The story is a little lackluster compared to Johnston’s previous comics, but it’s still an interesting one. A squad of four illegal mining ships happen upon the remains of the USG Ishimura. The crews of the four ships squabble about whether they should sell the ship for scrap or ransom it to the CGC or even Earth’s government. All that changes once the crew discovers fragments of the red marker, which causes the Unitologists (a religion based on the “teachings” of one Robert Altman) to go nuts (some more than others) and then the necromorphs start showing up to add carnage and death to an already tense situation. Of course the government, which has put a blockade around the Aegis system where the Ishimmura’s remains are floating, gets involved when one of the miners steals a Marker fragment and tries to sell it to them. This brings it yet another faction to the Ishimura and also sets up the upcoming DVD release of Aftermath.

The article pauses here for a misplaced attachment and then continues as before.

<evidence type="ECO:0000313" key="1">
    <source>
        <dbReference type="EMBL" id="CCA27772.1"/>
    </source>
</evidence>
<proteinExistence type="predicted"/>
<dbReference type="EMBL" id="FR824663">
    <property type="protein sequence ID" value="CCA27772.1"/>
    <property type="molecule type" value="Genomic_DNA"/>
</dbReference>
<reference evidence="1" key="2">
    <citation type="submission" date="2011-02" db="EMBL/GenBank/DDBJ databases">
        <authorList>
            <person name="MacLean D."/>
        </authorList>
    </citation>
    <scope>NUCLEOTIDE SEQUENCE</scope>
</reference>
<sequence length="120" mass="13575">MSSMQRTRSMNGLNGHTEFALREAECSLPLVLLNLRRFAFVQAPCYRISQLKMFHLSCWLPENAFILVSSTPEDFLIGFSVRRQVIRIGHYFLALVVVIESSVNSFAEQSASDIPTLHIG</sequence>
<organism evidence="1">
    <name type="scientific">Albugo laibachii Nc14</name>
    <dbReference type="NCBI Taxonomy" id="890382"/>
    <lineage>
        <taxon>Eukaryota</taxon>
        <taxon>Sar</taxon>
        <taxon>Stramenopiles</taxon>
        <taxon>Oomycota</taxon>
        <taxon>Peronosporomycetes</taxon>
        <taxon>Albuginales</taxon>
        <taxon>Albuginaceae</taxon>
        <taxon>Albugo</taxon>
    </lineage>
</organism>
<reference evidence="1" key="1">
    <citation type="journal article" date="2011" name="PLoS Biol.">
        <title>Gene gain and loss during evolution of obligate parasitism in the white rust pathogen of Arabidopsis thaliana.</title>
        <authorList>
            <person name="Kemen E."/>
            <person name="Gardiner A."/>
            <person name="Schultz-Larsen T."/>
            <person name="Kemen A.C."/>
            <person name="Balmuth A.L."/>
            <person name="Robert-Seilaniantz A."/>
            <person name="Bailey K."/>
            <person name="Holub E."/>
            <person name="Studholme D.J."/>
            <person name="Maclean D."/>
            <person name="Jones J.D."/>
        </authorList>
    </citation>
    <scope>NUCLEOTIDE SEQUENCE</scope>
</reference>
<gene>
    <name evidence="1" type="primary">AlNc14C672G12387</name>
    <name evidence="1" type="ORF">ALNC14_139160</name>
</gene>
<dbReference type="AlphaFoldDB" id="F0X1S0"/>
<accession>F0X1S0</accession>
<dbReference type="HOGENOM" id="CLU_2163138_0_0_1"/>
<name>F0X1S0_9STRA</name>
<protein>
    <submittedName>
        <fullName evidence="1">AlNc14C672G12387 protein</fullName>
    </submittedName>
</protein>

Unlike all the other Dead Space releases, Salvage doesn’t add anything new to the mythos or give any revelations about past events. Instead it’s a fairly forgettable, but decently written, graphic novel that you can take or leave without worrying about losing an important puzzle piece. About the only thing that does come up that is new is a group of government agents called the Oracles, which seem to have enhanced physical and mental abilities such as mind control and the ability to kill someone with their thoughts. Again, the art style really interferes with the storytelling here, so it’s hard to tell what actually is happening in the scenes with the Oracles. What we can definitely say is that they operate outside the normal government protocols and outrank even the Secretary of Defense in the government hierarchy. They also are well versed in Necromorph knowledge and at one point two of them take down a hive mind without breaking a sweat. However it remains to be seen if this group will be encountered in Aftermath or DS2 or if this was just a bit of plot padding.